No Cost Loan. If a lender will provide a credit that will cover third party costs, HUD advises that, if at closing the third party costs end up being less than anticipated, the loan originator may not reduce the amount of the credit. The loan originator may choose to (1) apply the remaining credit to additional costs, (2) apply the remaining credit to reduce the principal balance of the loan, (3) reduce the interest rate and the credit accordingly or (4) provide cash from the remaining credit to the borrower.
Loan Level Price Adjustment. HUD advises that a loan level price adjustment is included in the determination of whether there is a credit or charge for the specific interest rate chosen.
Credit or Charge Calculation. HUD provides further advice regarding the calculation of the credit or charge for the rate chosen in a transaction involving a mortgage broker:
- For transactions involving a mortgage broker, the credit for Block 2 of the GFE is calculated as the net payment from the lender above the principal amount of the loan. The net payment from the lender includes any payments made from the lender to the broker. The resulting computation is stated as a dollar amount. The calculation of Block 2 is the same, whether or not the transaction is table funded.
Tolerance Cure. HUD provides the following response regarding whether a tolerance cure may be listed on the first page of the HUD-1:
- The cure for a potential tolerance violation may be listed as a credit to the borrower on page 1 of the HUD-1 with a description of the service(s) the credit is applied to. If the tolerance cure is applied to the overall tolerance category “Charges That in Total Cannot Increase More Than 10%”, the tolerance cure credit may be listed as a “lump sum” amount on a blank line in Lines 204 thru 209 with a description of the tolerance category cure. The comparison chart on page 3 of the HUD-1 should reflect the credit given for that service to cure the potential tolerance violation in the appropriate tolerance category.
HUD also provides an example of a $180 tolerance cure for the items included within the 10 percent tolerance category. In the example, “Cure for ‘10% Tolerance Category’” is set forth on Line 204 of the HUD-1, with $180 in the borrower’s column. HUD does not provide an example of how in this situation the comparison chart on page 3 of the HUD-1 would be completed to reflect the tolerance cure, and guidance on this point would be helpful.
HUD also advises that when a settlement agent issues a revised HUD-1 to reflect a tolerance cure or cure a technical error, the agent may label the HUD-1 as “Amended” to distinguish it from the original HUD-1.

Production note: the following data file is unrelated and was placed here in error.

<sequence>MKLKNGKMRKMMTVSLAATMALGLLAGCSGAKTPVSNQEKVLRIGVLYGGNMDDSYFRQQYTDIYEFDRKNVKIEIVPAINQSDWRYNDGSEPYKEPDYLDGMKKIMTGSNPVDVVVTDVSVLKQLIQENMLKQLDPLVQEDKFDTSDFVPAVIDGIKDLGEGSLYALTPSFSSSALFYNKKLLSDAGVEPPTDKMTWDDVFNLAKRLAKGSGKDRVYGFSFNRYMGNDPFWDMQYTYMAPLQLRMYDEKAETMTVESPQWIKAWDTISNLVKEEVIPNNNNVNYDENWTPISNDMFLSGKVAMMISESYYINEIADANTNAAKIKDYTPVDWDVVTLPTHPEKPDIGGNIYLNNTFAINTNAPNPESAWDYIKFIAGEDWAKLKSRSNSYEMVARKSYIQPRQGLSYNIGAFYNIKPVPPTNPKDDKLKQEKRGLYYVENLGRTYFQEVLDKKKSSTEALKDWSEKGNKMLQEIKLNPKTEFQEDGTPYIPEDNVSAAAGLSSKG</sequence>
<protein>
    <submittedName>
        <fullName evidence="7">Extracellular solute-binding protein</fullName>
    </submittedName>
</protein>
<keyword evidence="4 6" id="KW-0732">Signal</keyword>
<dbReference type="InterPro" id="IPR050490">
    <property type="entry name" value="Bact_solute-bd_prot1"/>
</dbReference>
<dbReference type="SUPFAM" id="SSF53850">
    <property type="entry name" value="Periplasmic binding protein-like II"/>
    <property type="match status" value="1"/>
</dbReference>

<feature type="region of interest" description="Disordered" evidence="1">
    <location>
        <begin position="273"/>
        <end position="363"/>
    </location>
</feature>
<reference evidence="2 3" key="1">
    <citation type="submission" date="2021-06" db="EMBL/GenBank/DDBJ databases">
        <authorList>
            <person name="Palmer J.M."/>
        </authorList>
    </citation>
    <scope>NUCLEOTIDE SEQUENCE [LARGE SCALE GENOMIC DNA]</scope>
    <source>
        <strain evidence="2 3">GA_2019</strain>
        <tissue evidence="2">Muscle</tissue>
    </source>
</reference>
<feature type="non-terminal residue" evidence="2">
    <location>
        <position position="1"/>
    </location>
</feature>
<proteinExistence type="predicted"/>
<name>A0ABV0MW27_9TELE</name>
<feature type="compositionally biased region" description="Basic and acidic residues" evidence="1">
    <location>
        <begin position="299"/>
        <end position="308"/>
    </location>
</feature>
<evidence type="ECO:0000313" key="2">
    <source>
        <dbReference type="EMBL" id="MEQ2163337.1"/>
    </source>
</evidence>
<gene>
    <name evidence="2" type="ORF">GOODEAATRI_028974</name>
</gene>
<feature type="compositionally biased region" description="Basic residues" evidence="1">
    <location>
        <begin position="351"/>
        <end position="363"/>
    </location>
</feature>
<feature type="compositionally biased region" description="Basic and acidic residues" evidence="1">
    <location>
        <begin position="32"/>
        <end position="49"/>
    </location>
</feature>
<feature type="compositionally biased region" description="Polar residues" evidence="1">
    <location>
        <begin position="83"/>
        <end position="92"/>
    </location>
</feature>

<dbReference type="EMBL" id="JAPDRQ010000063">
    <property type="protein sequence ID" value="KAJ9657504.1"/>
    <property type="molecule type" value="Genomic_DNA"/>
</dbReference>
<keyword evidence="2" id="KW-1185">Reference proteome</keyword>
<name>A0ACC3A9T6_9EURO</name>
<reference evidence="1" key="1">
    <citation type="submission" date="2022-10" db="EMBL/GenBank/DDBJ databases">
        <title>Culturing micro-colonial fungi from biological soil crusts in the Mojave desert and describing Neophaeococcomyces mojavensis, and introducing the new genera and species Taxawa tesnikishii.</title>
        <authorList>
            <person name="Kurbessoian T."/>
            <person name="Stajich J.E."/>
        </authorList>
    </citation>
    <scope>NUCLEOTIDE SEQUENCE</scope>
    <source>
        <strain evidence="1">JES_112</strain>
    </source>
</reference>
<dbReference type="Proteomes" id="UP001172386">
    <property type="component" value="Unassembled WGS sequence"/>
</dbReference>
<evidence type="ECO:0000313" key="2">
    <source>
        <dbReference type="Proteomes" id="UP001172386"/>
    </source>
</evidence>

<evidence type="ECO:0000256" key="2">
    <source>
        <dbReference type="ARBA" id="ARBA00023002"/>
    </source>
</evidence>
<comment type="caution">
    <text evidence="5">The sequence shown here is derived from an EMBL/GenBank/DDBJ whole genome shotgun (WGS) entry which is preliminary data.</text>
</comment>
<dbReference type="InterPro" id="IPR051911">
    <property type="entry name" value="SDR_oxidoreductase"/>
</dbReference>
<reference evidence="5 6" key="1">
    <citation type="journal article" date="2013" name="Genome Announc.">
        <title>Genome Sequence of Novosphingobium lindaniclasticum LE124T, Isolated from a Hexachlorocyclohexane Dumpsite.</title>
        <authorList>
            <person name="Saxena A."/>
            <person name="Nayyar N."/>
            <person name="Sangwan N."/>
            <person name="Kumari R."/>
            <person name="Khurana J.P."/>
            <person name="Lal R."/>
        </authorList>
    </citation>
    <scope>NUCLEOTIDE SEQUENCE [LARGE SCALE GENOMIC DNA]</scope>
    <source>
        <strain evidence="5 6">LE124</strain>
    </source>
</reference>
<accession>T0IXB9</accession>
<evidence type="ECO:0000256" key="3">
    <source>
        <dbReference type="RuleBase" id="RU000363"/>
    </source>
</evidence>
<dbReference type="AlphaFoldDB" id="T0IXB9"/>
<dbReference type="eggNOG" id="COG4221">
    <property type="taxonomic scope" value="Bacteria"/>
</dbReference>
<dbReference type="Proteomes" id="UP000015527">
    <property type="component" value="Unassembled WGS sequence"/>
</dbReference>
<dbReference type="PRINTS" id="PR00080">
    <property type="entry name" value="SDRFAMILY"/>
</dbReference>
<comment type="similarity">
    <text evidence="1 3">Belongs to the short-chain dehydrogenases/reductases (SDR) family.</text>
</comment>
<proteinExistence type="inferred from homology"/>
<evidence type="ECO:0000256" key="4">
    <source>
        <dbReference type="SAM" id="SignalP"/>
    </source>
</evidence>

ARM Adjustment. The loan summary portion of the HUD-1 provides for the disclosure of a single periodic interest rate adjustment cap. Some adjustable rate loans have more than one periodic rate cap, such as one cap for the initial adjustment and another cap for subsequent adjustments. HUD advises that when different limits apply at different times in the life of the loan, either the maximum interest rate or the range of the change limits, such as 2 percent to 5 percent, can be inserted. It is not clear why inserting the maximum interest rate would be an appropriate option.
GFE Acknowledgment. The GFE form does not contain signature lines, and HUD advises the signature lines may not be added to the GFE. HUD also advises that, while a loan originator may seek a borrower’s acknowledgment of receipt of a GFE, an originator may not refuse to provide a GFE based on a refusal of a borrower to acknowledge receipt. Additionally, if a borrower provides an acknowledgment of receipt of a GFE, the acknowledgment by itself does not constitute an expression of an intention to proceed with the loan covered by the GFE.
GFE Formatting. While additional pages may be added to the HUD-1 or HUD-1A, HUD confirms prior informal advice that additional pages may not be added to the GFE. HUD will permit the addition of lines to Block 3 (required services for which the loan originator selects the provider), Block 6 (required services for which the borrower may shop) and Block 11 (homeowner’s insurance) of the GFE. HUD provides examples of how additional lines may be added either vertically or horizontally to the blocks.
Font Size. HUD confirms that under the RESPA rule no minimum font size applies to the GFE, HUD-1 or HUD-1A.
HOA Transfer Fee. HUD confirms that a fee such as a Homeowners Association (HOA) transfer fee, unless it is service required by the loan originator, is not disclosed in the GFE and would be shown on a blank line in the 1300 Series of the HUD-1.